Iron deposition in multiple sclerosis lesions measured by susceptibility-weighted imaging filtered phase: A case control study

Jesper Hagemeier, Mari Heininen-Brown, Guy U. Poloni, Niels Bergsland, Christopher R. Magnano, Jacqueline Durfee, Cheryl Kennedy, Ellen Carl, Bianca Weinstock-Guttman, Michael G. Dwyer, Robert Zivadinov

Research output: Contribution to journalArticlepeer-review

Abstract

Purpose: To investigate phase lesions identified on susceptibility-weighted imaging (SWI)-filtered phase images in patients with multiple sclerosis (MS), clinically isolated syndrome (CIS) and healthy controls (HC). To relate phase lesion characteristics to other clinical and MRI outcomes. Materials and Methods: 95 relapsing-remitting (RR), 40 secondary-progressive (SP) MS patients, as well as 19 CIS patients and 49 age- and sex-matched HC, were scanned on a 3T scanner. Phase-, T1-, and T2-lesion characteristics were determined. Overlap of T1- and T2-weigthed imaging (WI) lesions with phase lesions (T1P and T2P), as well as brain atrophy outcomes, was assessed. Results: MS patients showed significantly greater numbers and larger volume of phase lesions, compared with HC (P <0.001). 23.6% of T2 lesions overlapped with phase lesions, whereas the same figure for T1 lesions was 37.3%. Conversely, 33.4% and 69.7% of phase lesions were not visible on T2- or T1-WI, respectively. Phase, T1P and T2P lesions were not related to clinical outcomes, but phase lesions were related to ventricular enlargement. Conclusion: Phase lesions were present in both MS and CIS patients, and showed partial overlap with lesions observed using conventional MRI. The role of phase lesions in clinical progression remains unclear and should be further explored.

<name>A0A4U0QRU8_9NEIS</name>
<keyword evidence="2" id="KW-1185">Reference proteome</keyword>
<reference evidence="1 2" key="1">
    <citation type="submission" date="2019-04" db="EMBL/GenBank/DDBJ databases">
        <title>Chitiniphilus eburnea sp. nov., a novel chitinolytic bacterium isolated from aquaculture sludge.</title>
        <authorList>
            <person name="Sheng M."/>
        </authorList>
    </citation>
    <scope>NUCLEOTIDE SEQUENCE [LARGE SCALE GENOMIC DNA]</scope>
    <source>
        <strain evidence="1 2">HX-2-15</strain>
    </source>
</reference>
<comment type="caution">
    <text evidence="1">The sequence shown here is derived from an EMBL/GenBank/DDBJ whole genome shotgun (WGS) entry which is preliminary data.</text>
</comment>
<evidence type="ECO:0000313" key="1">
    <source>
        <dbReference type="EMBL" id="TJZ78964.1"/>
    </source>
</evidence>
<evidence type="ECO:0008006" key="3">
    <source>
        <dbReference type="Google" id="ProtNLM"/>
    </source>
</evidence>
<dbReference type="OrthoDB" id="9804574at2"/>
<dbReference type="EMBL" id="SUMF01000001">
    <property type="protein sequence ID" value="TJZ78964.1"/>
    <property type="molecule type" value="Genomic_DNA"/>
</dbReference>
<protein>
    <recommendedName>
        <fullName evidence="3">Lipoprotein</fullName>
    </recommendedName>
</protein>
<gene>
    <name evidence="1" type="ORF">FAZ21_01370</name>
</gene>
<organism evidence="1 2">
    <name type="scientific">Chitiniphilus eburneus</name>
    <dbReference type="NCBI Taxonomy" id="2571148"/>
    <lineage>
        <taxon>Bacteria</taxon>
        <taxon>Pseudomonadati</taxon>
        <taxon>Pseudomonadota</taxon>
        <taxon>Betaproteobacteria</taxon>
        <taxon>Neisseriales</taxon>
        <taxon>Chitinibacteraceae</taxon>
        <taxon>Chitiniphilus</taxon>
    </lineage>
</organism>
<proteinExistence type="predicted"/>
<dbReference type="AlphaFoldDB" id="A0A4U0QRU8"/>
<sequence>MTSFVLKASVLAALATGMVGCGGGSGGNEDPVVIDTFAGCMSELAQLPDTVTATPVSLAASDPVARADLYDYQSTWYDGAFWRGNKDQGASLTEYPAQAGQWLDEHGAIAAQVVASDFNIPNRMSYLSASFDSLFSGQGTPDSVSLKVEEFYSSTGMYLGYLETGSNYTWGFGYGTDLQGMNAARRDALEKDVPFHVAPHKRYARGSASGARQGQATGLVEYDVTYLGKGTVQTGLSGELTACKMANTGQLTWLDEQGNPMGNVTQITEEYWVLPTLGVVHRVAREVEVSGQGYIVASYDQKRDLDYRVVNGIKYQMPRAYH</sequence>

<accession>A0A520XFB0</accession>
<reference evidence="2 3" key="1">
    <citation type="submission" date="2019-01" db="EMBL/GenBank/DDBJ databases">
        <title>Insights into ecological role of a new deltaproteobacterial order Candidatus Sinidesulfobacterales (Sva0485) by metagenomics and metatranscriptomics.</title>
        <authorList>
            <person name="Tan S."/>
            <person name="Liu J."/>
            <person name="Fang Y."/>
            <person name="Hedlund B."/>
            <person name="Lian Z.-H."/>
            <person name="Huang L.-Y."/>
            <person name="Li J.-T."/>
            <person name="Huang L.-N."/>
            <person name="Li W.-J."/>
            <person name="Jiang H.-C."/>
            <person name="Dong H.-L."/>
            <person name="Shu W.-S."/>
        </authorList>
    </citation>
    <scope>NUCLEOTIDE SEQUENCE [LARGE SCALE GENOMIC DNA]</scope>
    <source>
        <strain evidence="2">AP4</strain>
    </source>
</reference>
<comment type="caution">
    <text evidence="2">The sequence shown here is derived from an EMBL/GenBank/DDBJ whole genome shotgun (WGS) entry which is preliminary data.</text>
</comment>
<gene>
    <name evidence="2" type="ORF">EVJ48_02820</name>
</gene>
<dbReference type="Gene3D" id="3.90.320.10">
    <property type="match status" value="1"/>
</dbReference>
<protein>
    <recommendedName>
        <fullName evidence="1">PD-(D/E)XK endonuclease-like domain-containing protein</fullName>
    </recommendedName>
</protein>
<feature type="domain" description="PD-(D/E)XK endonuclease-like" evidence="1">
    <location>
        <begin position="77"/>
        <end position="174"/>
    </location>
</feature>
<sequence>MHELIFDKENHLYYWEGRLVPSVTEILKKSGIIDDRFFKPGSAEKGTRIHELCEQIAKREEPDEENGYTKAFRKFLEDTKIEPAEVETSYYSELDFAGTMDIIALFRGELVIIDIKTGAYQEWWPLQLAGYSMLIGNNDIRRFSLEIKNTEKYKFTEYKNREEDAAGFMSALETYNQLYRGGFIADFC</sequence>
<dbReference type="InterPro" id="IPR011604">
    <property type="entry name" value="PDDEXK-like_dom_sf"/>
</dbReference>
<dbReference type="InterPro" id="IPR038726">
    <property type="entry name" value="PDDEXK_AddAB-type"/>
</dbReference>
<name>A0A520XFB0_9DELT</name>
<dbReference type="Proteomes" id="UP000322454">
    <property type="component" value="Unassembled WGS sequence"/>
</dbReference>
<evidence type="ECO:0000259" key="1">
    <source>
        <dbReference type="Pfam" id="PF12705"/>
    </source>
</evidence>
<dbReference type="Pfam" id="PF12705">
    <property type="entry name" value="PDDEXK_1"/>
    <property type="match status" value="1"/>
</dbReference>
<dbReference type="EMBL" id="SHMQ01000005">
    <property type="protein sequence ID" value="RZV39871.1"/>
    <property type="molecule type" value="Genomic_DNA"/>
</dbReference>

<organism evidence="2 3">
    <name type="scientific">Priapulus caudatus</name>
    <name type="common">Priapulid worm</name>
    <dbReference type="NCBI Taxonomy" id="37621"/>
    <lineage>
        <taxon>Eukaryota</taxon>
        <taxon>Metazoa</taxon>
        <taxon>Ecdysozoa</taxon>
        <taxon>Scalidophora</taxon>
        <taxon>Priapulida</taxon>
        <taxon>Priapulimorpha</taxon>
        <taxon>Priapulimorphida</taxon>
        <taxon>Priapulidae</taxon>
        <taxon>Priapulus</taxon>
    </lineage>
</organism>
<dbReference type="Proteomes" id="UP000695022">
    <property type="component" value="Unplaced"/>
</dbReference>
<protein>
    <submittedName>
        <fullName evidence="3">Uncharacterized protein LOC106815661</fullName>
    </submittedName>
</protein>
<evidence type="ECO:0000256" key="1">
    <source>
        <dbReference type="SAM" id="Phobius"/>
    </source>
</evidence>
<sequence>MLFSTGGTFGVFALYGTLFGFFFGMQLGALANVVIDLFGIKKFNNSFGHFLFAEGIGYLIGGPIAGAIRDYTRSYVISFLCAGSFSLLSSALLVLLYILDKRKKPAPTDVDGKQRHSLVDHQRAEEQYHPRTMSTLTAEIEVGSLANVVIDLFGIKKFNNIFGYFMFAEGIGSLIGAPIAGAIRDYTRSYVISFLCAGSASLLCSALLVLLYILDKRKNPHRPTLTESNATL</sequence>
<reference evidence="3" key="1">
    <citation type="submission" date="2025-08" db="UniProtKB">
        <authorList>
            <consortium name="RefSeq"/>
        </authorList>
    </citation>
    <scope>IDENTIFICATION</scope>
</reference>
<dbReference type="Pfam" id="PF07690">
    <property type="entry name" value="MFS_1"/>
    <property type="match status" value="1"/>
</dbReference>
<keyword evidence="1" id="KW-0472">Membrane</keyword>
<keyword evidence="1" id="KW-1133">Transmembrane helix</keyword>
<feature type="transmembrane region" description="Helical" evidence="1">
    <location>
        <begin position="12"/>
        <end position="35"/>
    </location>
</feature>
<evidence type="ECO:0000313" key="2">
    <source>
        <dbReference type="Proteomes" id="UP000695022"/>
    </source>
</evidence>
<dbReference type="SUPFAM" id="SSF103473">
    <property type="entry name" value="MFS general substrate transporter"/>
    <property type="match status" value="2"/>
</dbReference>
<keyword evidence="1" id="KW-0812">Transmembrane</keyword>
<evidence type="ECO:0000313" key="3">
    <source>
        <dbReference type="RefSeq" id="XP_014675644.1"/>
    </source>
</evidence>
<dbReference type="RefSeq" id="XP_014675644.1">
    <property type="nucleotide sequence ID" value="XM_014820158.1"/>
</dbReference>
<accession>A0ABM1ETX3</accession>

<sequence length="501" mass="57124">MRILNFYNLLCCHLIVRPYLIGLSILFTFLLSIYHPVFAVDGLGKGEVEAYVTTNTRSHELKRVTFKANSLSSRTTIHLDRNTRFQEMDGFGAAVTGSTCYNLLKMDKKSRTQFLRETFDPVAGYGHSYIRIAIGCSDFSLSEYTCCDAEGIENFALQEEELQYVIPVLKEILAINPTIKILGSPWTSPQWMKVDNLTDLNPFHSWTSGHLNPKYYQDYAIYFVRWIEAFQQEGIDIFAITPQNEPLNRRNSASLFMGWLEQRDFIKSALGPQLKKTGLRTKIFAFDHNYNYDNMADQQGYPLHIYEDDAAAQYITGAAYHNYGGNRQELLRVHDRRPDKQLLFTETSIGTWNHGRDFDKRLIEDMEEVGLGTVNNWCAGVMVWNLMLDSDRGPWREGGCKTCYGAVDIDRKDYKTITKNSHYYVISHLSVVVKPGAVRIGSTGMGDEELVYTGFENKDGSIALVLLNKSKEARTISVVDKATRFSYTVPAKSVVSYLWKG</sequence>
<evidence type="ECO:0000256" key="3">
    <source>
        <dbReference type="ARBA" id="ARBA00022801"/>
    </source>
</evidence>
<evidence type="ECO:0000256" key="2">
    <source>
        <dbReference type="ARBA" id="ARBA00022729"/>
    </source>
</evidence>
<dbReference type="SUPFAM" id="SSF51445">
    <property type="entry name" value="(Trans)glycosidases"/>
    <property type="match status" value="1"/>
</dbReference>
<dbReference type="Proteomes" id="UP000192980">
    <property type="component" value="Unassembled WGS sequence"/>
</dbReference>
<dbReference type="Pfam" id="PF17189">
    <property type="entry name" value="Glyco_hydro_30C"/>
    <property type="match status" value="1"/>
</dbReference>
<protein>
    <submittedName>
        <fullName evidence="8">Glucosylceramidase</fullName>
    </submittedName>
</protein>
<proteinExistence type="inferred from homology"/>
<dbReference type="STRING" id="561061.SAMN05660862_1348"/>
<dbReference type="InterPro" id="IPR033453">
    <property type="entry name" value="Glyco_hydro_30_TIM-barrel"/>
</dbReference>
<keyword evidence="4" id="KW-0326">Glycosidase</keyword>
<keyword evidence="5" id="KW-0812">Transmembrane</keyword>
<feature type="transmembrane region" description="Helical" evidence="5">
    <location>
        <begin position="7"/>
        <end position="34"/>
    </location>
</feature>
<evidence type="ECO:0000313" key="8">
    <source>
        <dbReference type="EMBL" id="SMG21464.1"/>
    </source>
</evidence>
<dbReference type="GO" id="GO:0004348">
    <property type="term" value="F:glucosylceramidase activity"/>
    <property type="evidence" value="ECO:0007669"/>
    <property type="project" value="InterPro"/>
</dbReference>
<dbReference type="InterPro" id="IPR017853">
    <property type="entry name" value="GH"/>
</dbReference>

Original languageEnglish
Pages (from-to)73-80
Number of pages8
JournalJournal of Magnetic Resonance Imaging
Volume36
Issue number1
DOIs
Publication statusPublished - Jul 2012

Keywords

  • brain atrophy
  • iron deposition
  • multiple sclerosis
  • phase imaging
  • phase lesions
  • susceptibility-weighted imaging

ASJC Scopus subject areas

  • Radiology Nuclear Medicine and imaging

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